While a few years ago the idea of a giant tumor might have been amusing to me, and the notion of cancer in general seemed like a properly frightful subject, the story around these has changed for me. Hollywood, of course, still relies on cancer as it’s go-to meme for unsettling disease requirements, but then Hollywood is creatively lazy and uses the most basic shorthand it has for easy emotional manipulation.
In this modern world, there are plenty of reasons to be cautious. Digital devices almost seem to control our lives. They take up our time, luring us into the virtual world for entertainment, allowing us to be more productive by keeping us linked to our work 24/7, lulling us into a world of social networking that never requires us to physically interact with other humans. It is no wonder that authors of speculative fiction depict alternative worlds where we are literally plugged in.
In offices and homes across the developed world, it is more likely than not that there will be active Wi-Fi or Bluetooth connections running all day long, often from multiple devices. In the past twenty years, as wireless connections have become more prevalent, concerns have been increasingly raised about their safety. The World Health Organization (WHO) took notice in the late 90s and began looking at all the evidence that was piling up from studies in many countries. Key to this awareness were the growing trend of Electromagnetic Hyper Sensitivity (EHS) and the concern that Electromagnetic Frequencies (EMF) could cause cancer.
I was going to write about working without wearing any pants, and how pantsless careers are sort of ideal, but instead I am going to offer some thoughts on death and dying.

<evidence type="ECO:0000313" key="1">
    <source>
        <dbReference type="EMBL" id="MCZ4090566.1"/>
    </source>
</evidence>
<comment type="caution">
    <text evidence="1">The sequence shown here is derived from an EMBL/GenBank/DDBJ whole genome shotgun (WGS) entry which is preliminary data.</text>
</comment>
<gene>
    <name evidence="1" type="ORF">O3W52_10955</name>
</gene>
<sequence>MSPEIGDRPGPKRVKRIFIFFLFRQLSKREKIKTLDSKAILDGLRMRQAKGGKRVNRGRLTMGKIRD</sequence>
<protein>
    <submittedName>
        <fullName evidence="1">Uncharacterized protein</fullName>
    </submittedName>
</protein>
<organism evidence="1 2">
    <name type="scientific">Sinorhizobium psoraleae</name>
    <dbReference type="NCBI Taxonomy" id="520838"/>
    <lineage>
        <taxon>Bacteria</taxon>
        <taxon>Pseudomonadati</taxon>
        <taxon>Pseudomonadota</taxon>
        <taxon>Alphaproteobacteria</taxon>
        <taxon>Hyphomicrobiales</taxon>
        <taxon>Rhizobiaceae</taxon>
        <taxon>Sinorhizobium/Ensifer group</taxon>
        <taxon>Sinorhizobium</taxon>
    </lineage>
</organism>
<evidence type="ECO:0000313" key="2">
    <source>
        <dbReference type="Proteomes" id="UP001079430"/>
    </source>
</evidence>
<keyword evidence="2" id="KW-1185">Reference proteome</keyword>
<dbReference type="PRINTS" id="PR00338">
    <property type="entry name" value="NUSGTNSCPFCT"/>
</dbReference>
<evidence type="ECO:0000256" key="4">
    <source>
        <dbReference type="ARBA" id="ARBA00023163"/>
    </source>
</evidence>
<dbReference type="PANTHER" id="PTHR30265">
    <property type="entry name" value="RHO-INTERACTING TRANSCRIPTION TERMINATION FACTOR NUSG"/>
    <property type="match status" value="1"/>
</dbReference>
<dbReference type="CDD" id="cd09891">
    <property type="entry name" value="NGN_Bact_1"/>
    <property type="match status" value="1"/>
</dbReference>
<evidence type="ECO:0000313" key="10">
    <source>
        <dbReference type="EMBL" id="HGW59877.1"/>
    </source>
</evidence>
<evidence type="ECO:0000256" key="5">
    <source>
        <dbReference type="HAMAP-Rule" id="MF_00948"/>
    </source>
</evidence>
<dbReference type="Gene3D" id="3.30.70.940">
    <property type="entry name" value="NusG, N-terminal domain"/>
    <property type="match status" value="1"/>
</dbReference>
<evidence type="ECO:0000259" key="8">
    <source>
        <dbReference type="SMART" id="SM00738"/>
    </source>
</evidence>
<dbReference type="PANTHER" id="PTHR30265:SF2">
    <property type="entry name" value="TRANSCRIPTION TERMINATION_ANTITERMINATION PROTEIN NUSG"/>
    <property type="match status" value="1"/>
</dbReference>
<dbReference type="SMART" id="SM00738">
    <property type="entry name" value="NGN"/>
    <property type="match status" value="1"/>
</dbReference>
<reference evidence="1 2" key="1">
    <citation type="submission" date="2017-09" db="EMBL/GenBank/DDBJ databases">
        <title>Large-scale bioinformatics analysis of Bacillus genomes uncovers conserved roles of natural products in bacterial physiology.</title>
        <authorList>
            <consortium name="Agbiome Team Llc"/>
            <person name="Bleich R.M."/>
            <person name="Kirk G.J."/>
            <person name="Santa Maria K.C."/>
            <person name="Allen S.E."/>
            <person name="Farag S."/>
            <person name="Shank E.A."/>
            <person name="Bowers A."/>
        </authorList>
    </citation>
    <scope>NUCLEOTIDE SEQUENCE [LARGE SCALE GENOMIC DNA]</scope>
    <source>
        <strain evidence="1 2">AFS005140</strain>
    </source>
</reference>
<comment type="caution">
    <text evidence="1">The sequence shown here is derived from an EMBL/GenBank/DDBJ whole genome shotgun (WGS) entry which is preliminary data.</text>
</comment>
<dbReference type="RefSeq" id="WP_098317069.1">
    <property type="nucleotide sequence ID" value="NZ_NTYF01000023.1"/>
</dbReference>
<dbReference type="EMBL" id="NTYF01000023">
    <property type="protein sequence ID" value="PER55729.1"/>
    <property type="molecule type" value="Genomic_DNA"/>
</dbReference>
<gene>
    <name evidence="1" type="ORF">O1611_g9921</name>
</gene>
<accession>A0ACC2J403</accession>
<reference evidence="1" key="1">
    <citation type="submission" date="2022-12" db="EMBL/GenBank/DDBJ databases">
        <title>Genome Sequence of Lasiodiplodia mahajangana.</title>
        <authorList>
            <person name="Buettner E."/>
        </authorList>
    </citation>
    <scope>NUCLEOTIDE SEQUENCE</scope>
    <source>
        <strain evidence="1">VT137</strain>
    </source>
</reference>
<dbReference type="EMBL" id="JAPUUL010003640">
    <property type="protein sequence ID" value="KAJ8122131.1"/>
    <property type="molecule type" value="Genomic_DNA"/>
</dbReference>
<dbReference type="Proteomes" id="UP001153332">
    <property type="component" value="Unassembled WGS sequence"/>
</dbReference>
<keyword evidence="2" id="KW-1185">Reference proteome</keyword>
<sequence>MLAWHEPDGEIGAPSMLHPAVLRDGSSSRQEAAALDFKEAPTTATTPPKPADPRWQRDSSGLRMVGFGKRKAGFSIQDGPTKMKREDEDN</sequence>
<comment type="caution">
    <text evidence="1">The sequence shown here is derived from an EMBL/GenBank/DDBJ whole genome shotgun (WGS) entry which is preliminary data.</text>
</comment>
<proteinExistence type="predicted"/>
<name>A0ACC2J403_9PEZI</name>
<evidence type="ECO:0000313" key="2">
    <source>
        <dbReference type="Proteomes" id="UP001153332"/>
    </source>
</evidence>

Most of my mornings begin like this: the low-impact sport of serving up espresso drinks at my daughter’s school followed by a cool down period of errands on the way home. Sometimes, since this is Los Angeles and there is always a bit of traffic to contend with, I have time for a phone conversation or to catch up on my quota of NPR. The ride home also gives me time to ruminate on important issues and subjects for my blog. Sometimes a conversation sparks a new thought process, twists the direction I had planned on going or otherwise derails what would have been a perfectly good fluff piece. By way of example, I recently conversed with my mother about my father’s final days, thus running the train of intention for this post completely off the rails. Continue reading The End of Life and How to Die→
On a recent morning commute, I was stuck behind a car that I coveted. It was only for a moment before traffic split off and I chugged ahead in my aging vehicle, but it was enough time for my brain to process this thought: “well, if I was meant to have a car like that…” If only it was meant to be. I caught myself, teetering on the precipice of that trap, and yanked myself back before slipping all the way over the edge.
If only it was meant to be.
The notion that anything in our lives was meant to be is a dangerous concept. People use it to soothe their despair, to give meaning to tragedy or otherwise cope in circumstances that they feel powerless over. But it is a notion that suggests that we should also give up, give in or otherwise simply accept that truly shitty things are meant for us, while other people are meant for luxury or power or even just a simple happiness of some sort that is uniquely theirs. It suggests that if we do not have that good stuff, we do not deserve it, but that whatever crap we are coated in is truly, divinely ours. Continue reading Meant To Be→
Death and dying have been on my mind lately. I recently interviewed a friend about the experience of losing her mother to cancer. I am planning an interview with a death doula, whose job it is to help people through the process of dying. And one recent morning, I spent a good deal of time mulling things over from a religious perspective, thanks to my daughter and her explanation as to how a particular used tissue ended up on the floor instead of in the wastebasket.
When I asked her how it got there, my daughter took the opportunity to concoct a whole creation story for her tissue. At the end of this story, sad as the tissues eventual demise was, it ended up going to a Tissue Paradise where it was reunited with all the other tissues with which it had once been packed. It was an interesting and inspirational twist, ultimately bringing much joy to the tissues (and to my daughter, who was convinced that her cleverness trumped my passive-aggressive attempt to get her to clean up after herself). Continue reading Death, Life and Tissue Paradise→